Make sure you stop at Lava Point and watch as the pink of the setting sun illuminates Zion Canyon, Smithsonian Butte, the Grand Staircase, Cedar Breaks, and Bryce Canyon. This is the perfect location to enjoy “Kolob,” or “the star closest to the throne of God” before you return to Zion River Resort.

Saint George / Snow Canyon

St George TabernacleThe St. George area is a historical gold mine full of 19th century homes, buildings, fascinating ghost towns, and prehistoric dinosaur footprints.

Brigham Young wintered in St. George and his home, which was completed in 1873, is now a museum that is open daily from 9-5pm, 7pm in spring, and 8pm in summer. Some of the original furniture remains with replicas of other pieces added. It is a wonderful testament to the spirit of early pioneers’ ingenuity and skill when using what the land offered.

A few blocks away is the Tabernacle. This site was the multi-purpose building of the early pioneers for church services and community events. A free tour provides lots of history about St. George and architectural information about the building of the Tabernacle and the St. George Temple. Find out why they call this area Dixie, or how St. George got its name. If you time it right, you can hear the Tabernacle Choir practice at 12:15pm on Fridays.

Snow Canyon State Park is a geologic mixture of red and white sandstone formations, caves and black lava. Hidden away west of St. George, this park has fewer visitors and allows you to feel more alone with nature. The canyon has been the site of Hollywood films such as “Butch Cassidy and the Sundance Kid, The Electric Horseman, and Jeremiah Johnson”. There are more than 18 miles of hiking trails into lava caves and side canyons with colorful arches, sand dunes and a three-mile paved walking/biking trail. One of our favorites is Three Ponds, a 3.5-mile moderate hike over some rocky slopes and through deep sand. The trail winds through a sandy wash to the mouth of a 400-ft canyon. Potholes eroded in sandstone catch seasonal rain, giving the trail its name.

On your return, be sure to visit the St. George Dinosaur Discovery Site and go back millions of years when dinosaurs ruled the world. This world-class exhibit includes the rare combination of fossilized bones & footprints. It is a must-see for anyone interested in dinosaurs, geology, and the ancient Jurassic world. Open Mon-Sat 10-8pm.

Cedar Breaks National Monument / Brianhead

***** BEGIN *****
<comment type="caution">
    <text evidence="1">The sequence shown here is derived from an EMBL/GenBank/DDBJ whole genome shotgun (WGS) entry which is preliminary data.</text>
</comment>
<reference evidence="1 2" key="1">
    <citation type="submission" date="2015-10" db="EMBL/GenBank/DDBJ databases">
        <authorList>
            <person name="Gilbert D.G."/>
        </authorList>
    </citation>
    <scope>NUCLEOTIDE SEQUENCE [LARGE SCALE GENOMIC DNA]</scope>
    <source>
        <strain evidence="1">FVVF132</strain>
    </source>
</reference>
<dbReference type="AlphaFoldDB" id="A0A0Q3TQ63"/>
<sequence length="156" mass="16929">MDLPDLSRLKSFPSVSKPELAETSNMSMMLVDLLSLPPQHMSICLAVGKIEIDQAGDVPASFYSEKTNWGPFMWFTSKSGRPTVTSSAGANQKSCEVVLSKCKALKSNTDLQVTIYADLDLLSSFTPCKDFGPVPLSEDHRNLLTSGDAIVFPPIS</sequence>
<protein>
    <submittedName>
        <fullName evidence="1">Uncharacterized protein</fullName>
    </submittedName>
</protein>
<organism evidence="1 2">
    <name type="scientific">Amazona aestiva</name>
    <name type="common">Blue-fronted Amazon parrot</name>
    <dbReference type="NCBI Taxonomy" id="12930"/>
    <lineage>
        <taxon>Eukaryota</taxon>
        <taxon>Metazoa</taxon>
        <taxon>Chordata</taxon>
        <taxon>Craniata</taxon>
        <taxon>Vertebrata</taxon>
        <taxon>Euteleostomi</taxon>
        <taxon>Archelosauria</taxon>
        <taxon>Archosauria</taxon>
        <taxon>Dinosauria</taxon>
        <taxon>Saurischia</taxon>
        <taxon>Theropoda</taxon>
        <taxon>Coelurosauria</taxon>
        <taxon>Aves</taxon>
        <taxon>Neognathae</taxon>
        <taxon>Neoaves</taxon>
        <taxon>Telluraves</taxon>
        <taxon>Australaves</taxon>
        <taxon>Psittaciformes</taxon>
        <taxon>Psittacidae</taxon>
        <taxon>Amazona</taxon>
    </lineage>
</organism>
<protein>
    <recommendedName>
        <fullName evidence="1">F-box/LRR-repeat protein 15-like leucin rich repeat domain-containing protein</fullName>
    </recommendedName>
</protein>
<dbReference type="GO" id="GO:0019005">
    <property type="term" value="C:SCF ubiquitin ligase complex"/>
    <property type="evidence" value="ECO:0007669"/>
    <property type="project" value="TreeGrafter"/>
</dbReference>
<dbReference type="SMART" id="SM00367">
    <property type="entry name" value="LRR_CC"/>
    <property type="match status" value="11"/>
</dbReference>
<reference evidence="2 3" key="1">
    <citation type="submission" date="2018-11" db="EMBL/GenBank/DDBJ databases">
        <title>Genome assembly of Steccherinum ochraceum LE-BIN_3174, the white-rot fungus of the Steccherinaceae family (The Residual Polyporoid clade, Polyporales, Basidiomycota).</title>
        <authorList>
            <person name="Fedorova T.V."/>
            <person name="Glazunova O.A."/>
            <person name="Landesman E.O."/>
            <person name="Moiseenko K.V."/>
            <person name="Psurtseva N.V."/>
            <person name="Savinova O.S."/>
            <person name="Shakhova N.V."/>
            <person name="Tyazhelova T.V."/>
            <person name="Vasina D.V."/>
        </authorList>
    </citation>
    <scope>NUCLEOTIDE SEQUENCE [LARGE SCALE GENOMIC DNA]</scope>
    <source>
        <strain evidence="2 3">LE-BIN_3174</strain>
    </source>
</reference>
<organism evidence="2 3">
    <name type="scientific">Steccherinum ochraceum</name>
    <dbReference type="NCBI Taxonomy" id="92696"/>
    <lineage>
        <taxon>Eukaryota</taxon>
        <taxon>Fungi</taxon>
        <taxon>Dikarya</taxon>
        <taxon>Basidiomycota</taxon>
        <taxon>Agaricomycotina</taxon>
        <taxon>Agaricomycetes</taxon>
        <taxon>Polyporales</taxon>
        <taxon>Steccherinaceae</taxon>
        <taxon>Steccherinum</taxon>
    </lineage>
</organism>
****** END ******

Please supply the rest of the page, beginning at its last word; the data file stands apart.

things-to-do-in-brianheadCedar Breaks is a spectacular world of rainbow hued rock formations millions of years in the making. Eighteen miles east of Cedar City on Highway 14 is the junction for Scenic Byway U-148. The road travels through wildflower meadows of Dixie National Forest to Cedar Breaks National Monument. Cedar Breaks is a large natural amphitheater about three miles wide and 2,500 feet deep.
The amphitheater glows with colors of saffron, coral, lavender and ivory. In July and August, the meadows surrounding Cedar Breaks are full of wildflowers and at 10,000 feet the cooler temperatures make hiking the easy two-mile route along the Alpine Pond Trail refreshing. Also try the Ramparts Trail, which is a moderate 2 mile hike edging along the plateau through ancient Bristlecone Pines. It ends at a spectacular viewpoint looking back into Cedar Breaks amphitheater. Late September, the fall colors surrounding Cedar Breaks really start to shine. Recently, USA Today rated the Cedar Breaks area as one of their “Top 5 Places to See Fall Colors”.

From Cedar Breaks, the Highway continues north to meet U-143 and Brianhead. In the winter, Brianhead is the locals’ hotspot for skiing. In summer, it makes for a cool afternoon of biking, hiking, and sightseeing. Experience a scenic chairlift ride to 11,000 ft with cool alpine temperatures, expansive vistas, and Southern Utah’s unique red-rock panorama. Take your mountain bike on the lift because with 200 miles of single-track trails featuring 5,000 vertical ft drops and free style elements, it is enough to challenge any rider. If you do not ride, hikers will find 100 miles of back-country trails. The chairlift opens Thurs-Sun, 9:30-4:30 in July, Fri-Sun in August, and Sat-Sun in September.

For your return, if you are still up for more adventure, take the back road over Kolob Mountain. The first 8 miles are on black top and is a very steep, winding road overlooking Cedar City and the Parowan Valley. The next 16 miles is a dirt road passing by aspens, open pastures, lava rock, and log cabins dotting the hillsides. Travel this road during daylight hours ONLY! Allow 1 ½ hrs travel time. Do not travel any dirt roads if it is raining or has rained in the past 3 days. Kolob Reservoir will be on your right as you exit the dirt road and the next 20 miles is paved road as you drive down the mountain back to Hwy 9 and ZRR. The views will make for excellent photography so don’t forget your camera.

Bryce Canyon National Park